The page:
The remains of the first Korean Catholic martyrs have been recovered, church officials said Wednesday, 230 years after they were executed and seven years since they were beatified.
Religious belief is widespread in South Korea, with churches dotting the country’s cities, towns and villages.
But the Joseon dynasty, which ruled the Korean peninsula for over 500 years until its annexation by Japan in 1910, ruthlessly persecuted Catholic believers after the religion was introduced in the 18th century, seeing Catholicism as a threat to its hierarchical social system, which was rooted in neo-Confucianism.
Paul Yun Ji-chung, 32, and James Kwon Sang-yeon, 40, were the first of thousands to die, beheaded in 1791.
Their remains were found in March near Jeonju, south of Seoul, during work to convert another grave into a sanctuary.
Also located were the remains of Yun’s younger brother Francis Yun Ji-heon, who was quartered aged 37, a decade after his brother was put to death.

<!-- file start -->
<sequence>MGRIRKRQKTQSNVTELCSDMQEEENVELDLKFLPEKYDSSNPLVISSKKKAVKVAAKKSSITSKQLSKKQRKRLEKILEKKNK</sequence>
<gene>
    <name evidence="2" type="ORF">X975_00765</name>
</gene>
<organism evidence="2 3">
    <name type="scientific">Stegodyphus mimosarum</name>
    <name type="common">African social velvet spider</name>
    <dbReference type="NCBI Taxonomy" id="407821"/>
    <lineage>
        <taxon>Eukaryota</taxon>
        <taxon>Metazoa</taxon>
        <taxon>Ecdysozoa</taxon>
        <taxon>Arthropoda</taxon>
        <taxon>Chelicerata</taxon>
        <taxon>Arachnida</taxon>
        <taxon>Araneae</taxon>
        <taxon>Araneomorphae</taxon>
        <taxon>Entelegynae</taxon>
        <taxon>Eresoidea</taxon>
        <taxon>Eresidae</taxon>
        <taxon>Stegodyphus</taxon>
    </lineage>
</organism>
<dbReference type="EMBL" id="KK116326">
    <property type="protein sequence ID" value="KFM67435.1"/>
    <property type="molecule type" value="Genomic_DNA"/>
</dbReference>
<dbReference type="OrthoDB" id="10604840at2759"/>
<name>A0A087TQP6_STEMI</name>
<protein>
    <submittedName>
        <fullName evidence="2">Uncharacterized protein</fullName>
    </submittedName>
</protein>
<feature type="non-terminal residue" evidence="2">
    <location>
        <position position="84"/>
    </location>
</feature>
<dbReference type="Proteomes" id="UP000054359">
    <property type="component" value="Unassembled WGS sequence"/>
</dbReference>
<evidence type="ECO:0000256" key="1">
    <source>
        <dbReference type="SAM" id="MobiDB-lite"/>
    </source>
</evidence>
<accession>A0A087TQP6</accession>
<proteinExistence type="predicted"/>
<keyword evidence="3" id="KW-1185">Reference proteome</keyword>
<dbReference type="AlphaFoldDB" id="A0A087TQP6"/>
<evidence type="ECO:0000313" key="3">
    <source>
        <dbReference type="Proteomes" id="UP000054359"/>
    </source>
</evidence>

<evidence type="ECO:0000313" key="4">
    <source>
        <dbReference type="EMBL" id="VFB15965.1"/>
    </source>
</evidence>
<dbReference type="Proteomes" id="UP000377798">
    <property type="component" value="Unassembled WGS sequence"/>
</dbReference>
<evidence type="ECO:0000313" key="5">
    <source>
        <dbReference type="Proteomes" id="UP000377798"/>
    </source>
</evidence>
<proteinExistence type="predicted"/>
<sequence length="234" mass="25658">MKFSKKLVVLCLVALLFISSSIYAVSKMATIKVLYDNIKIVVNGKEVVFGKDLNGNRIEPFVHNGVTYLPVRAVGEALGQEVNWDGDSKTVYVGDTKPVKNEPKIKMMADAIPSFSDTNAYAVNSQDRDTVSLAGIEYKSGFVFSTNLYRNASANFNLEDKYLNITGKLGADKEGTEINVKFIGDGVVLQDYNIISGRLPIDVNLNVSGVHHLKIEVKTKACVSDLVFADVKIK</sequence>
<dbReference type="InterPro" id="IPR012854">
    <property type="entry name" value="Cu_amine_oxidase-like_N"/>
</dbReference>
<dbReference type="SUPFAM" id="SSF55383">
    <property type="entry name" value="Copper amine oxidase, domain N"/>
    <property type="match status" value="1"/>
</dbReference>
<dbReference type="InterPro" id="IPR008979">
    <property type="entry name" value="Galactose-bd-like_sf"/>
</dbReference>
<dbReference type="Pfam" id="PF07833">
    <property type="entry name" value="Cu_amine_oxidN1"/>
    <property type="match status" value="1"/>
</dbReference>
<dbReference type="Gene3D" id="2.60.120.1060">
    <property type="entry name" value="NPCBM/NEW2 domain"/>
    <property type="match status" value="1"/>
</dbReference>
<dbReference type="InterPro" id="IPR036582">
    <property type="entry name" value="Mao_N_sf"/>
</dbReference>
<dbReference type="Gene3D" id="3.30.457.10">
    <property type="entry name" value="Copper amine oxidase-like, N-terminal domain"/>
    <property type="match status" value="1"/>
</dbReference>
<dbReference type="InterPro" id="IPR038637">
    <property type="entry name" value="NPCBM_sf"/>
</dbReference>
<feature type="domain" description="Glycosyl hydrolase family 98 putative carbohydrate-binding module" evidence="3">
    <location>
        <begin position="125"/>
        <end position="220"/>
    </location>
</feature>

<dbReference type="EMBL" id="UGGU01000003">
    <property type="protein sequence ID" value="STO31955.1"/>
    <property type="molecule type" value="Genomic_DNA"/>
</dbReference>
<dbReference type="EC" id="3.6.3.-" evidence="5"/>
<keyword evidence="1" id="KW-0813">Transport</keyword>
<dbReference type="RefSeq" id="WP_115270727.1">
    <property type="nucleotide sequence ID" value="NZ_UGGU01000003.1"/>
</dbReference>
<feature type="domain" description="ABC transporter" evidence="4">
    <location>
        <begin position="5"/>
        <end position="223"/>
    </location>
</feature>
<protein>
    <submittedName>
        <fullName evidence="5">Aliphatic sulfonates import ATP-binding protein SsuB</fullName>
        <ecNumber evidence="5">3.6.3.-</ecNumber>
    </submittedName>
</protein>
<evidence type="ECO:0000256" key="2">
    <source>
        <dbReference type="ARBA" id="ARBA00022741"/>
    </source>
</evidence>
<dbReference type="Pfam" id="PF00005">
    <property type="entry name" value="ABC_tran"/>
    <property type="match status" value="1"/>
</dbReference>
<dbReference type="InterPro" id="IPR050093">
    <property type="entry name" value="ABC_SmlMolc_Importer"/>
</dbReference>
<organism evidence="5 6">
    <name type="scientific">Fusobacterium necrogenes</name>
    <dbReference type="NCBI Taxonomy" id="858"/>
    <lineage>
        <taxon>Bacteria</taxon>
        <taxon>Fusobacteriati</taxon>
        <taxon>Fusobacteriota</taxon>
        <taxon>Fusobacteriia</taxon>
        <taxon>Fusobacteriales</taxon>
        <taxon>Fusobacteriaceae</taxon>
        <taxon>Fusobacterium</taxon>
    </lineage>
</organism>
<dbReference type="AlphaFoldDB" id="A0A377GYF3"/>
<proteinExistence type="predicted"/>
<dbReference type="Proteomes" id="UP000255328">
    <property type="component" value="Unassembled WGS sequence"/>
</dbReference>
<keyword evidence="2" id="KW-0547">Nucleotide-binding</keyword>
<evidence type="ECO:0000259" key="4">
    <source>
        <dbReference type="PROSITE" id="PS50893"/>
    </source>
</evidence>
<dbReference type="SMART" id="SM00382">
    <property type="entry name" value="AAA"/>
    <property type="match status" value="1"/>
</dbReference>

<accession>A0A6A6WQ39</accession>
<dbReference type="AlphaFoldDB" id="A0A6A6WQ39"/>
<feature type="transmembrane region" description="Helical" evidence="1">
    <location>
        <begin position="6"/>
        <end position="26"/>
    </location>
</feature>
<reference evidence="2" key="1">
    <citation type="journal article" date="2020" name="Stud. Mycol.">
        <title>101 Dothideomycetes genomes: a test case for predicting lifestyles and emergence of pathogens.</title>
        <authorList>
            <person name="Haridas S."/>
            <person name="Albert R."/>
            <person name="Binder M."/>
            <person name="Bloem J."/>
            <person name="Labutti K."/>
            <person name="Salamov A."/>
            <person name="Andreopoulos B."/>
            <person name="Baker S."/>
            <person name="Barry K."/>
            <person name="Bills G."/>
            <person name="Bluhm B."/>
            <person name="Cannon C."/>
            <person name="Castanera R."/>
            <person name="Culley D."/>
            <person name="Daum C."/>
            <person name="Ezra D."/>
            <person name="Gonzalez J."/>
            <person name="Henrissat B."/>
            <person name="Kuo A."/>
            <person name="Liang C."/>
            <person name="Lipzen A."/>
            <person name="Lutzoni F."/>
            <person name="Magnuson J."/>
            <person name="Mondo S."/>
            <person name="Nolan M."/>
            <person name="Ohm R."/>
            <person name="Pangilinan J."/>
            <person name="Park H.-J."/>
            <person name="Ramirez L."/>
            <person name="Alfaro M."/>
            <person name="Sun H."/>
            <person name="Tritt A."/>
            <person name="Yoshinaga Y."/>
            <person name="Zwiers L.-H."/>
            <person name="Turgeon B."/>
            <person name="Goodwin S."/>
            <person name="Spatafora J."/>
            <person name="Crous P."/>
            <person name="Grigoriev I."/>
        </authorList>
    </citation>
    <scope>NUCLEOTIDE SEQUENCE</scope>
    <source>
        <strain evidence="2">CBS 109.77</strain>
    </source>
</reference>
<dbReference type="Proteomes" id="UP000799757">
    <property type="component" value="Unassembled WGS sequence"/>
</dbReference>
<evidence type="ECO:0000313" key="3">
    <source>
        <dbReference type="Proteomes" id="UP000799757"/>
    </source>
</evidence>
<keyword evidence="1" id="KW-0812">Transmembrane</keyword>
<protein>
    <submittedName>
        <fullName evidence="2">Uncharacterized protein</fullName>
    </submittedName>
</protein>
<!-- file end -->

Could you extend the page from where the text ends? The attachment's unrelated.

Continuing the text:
A thorough investigation including historical research and DNA testing showed a match with the three martyrs, the Diocese of Jeonju said.
The remains of Francis Yun “show clear signs of dismemberment”, it added.
The discovery was “a truly surprising and monumental event”, said Bishop John Kim Son-tae, head of the Jeonju Diocese.
Paul Yun was firm in his belief until the last moment, he added, citing historical records describing him as “smiling as if he was on his way to a party” as he was dragged to the execution site.
“He was beheaded calling out ‘Jesus, Maria’,” he said.
“We have found the remains of those who first set the history of martyrdom for our church, which was founded on the blood of the martyrs.”
All three were beatified by Pope Francis on his visit to South Korea in 2014.
There are 5.9 million Catholics in the country, according to the Catholic Bishops’ Conference of Korea, accounting for 11.2 percent of the population.